Sunday, December 5

Manuel Jabois: Paco and Chonchiña, an almost fictional love | Summer Magazine

Ascensión Concheiro and Paco Comesaña Rendo in 1948. The image is courtesy of Marita Vázquez de la Cruz.
Ascensión Concheiro and Paco Comesaña Rendo in 1948. The image is courtesy of Marita Vázquez de la Cruz.

On October 14, 1998, the novel was not presented The carpenter’s pencil at the Círculo de Bellas Artes in Madrid. The event was announced, and 500 people gathered there, but a keynote speaker, Quico Cadaval, appeared on stage, along with the guitarist César Carlos Morán, the accordionist Xurxo Fouto and a violinist, Francisco Comesaña. From time to time the author of the book, Manuel Rivas, spoke and interjected without warning, in his speech, fragments of the book. Morán touched Lorca, Fouto shouted into the accordion: “The poor don’t have, the rich don’t give.” And Comesaña, before getting on his violin, dedicated Ascensión to his mother Chonchiña Concheiro, a few words of emotion. She was sitting in the front row. Her husband, Paco Comesaña Rendo, had died a year earlier. His son, the violinist, died 13 years later from cancer. She did it in 2013, shortly after her 100th birthday.

His obituary in EL PAÍS was written by Rivas himself because he knew them well and treated them, he recalled “the way she and Paco managed to resist, to hold each other for so many years, in front of the heavy machinery of crime, when ‘Spain fell from the ground down ”, and at the end of his article Rivas told how, after Conchiña married Paco when he was in prison, a couple of civil guards released them for a few hours so that they could spend their wedding night in a pension in Vigo, an action that it could have cost them all the execution. This moment is the central, delicate and poetic fact of one of the greatest novels of Galician literature, the carpenter’s pencil, translated into Spanish as The carpenter’s pencil and presented in Madrid in an event in which the book was not discussed and in which the woman, Chonchiña Concheiro, was the inspiration for the protagonist, Marisa Mallo, and the widow of the exceptional man, imprisoned and sentenced to death, Paco Comesaña, that inspired the protagonist, Dr. Da Barca.

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They met when the two were 18 years old in the Alameda de Santiago de Compostela. It was love at first sight, as well as a love for a novel and a movie (directed by Antón Reixa). Comesaña was back in Galicia after being born in Cuba, the son of immigrants from Tui (Pontevedra), and was studying Medicine; her, Magisterium. He was already affiliated with the Socialist Youth, and five years later, in 1936, he was general secretary of the Unified Socialist Youth (with the communists). He participated in the defense of Ordes and was captured in Compostela; On December 22, 1936, a court martial sentenced him to death along with 15 other companions; months before, Galicia had approved its first Statute of Autonomy. They were all shot on February 11, 1937; all except him, who was saved by his Cuban nationality and international pressure.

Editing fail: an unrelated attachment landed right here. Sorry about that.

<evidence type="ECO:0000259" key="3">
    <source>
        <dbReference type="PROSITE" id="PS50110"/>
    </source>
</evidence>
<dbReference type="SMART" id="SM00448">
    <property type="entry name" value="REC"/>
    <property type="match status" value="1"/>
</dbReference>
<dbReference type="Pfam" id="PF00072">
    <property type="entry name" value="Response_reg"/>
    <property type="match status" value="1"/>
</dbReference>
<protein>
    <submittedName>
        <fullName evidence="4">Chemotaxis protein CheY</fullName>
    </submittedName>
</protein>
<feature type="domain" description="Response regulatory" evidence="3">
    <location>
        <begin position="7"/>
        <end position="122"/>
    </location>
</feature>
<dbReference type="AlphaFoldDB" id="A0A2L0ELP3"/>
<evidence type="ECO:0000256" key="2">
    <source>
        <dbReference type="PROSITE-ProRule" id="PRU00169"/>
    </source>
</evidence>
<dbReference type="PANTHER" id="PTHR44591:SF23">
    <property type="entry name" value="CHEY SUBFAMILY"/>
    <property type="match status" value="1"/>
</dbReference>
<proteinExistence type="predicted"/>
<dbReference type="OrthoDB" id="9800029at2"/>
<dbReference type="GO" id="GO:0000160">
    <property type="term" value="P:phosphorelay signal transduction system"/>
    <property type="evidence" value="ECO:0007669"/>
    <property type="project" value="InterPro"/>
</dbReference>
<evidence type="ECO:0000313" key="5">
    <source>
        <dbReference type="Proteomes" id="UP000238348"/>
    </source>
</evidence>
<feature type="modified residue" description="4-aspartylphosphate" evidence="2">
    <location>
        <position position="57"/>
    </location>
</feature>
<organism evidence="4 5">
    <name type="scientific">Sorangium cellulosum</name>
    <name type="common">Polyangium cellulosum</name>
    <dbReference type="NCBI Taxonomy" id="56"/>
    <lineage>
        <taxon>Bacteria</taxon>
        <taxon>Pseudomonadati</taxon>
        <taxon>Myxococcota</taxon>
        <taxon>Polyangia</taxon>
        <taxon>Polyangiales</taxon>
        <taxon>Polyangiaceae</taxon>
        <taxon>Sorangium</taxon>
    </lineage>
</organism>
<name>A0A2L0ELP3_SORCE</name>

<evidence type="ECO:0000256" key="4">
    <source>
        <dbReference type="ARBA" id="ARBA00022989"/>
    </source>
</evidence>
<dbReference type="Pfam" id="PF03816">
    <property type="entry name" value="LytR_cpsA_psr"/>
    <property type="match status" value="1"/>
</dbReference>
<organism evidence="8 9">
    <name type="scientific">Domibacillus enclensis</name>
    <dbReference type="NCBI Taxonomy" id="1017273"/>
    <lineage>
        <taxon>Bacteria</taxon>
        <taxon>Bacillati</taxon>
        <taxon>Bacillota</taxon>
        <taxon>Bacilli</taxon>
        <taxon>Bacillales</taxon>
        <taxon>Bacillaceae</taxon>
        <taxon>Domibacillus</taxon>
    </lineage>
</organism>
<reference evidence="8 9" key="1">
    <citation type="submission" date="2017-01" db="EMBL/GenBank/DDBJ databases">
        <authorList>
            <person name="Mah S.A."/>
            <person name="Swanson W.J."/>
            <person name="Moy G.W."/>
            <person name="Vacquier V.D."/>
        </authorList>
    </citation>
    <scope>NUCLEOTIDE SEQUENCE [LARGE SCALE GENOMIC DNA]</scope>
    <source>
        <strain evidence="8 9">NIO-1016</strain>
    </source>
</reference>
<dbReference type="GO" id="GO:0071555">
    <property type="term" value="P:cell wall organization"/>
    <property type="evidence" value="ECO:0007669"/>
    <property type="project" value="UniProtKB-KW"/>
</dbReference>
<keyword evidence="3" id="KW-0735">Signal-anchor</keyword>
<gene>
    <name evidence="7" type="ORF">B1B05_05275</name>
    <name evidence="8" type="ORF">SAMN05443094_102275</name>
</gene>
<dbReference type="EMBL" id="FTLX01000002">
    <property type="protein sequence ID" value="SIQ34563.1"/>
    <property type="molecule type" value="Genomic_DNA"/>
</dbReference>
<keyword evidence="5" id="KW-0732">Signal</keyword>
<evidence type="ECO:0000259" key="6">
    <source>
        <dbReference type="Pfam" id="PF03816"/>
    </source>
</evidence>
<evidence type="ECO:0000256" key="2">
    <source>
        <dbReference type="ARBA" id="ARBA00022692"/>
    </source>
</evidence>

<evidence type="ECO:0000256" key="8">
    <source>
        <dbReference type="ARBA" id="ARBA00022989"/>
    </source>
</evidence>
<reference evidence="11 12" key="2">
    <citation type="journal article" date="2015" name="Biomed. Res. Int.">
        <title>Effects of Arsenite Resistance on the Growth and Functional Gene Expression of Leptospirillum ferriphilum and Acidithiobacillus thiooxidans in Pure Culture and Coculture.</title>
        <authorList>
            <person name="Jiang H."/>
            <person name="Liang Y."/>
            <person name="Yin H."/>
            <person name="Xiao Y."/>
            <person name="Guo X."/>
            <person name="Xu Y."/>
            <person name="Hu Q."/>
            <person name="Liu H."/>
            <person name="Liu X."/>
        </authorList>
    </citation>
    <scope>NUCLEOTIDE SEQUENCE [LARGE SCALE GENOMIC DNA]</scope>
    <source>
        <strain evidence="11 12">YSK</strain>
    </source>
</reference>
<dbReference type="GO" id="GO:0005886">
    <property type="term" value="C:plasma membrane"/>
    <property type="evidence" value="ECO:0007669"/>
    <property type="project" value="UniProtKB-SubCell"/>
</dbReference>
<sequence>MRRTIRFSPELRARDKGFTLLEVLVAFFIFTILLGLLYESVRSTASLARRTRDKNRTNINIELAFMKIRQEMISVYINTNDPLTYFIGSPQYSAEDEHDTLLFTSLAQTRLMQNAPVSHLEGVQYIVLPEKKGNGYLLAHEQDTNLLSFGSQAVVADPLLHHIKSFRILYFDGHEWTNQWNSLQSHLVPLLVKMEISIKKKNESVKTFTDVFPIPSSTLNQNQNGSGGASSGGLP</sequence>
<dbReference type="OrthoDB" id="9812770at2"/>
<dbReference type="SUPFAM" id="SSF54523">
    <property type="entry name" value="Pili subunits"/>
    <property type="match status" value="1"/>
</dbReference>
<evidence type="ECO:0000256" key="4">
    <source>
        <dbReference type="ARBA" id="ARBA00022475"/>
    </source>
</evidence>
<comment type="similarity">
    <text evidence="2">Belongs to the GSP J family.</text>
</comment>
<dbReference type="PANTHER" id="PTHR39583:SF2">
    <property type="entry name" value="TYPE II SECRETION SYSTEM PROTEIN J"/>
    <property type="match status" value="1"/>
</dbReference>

“The clock at the Coruña train station was always stopped at five minutes to ten. The boy newsboy sometimes had the impression that the minute hand, the longest, was shaking slightly until it gave up again helplessly with its weight, like a chicken wing. The boy thought that, deep down, the watch was right and that this eternal failure was a realistic determination ”, wrote Rivas in the carpenter’s pencil.

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Comesaña then began a sentence through the Spanish prisons in which he never lacked her, from one prison to another to be close to him. They married in 1941, when he was transferred from Valencia to Vigo. After his process was reviewed, in 1943 his sentence was lowered to six years (which he had already served) and a year later he went into exile in America (Cuba and Mexico): in Havana his first son, Francisco, was born, who was sponsored by Julián Grimau, and then María Ángeles Comesaña Concheiro was born, the only member of the family who still lives. In Mexico, they lived for more than 30 years among colleagues in exceptional artistic and political adventures, such as Frida Khalo and Diego Rivera. The two, Paco and Chonchiña, settled in Tui in 1976.

After Paco passed away, Chonchiña Comesaña lived to be 100 years old among friends who cared for her and loved her. A journalist, Xabier R. Blanco, went to visit her in 2008 for a job in EL PAÍS. “Ah, the communist’s wife,” said a neighbor, who was asked by Blanco about her whereabouts. “Her man was a communist but a very good person,” he added. The woman, 95 years old at the time, left several statements. One of them was: “Living with a grudge is the worst thing that can happen to you. When we returned, in Tui they gave us a party. It was the day of Saint Bartholomew and when the procession passed in front the head of the Saint fell off. Everybody said: ‘He came down to greet the communist.’ She declared herself “very red and very Catholic” and told how, when her husband was commuted the death sentence, she ran to the church to thank God and tell the priest. The priest replied: “Well, I have prayed that they kill him,” and she, beside herself, replied: “Well, he must have listened more to me than to you.” Amen.

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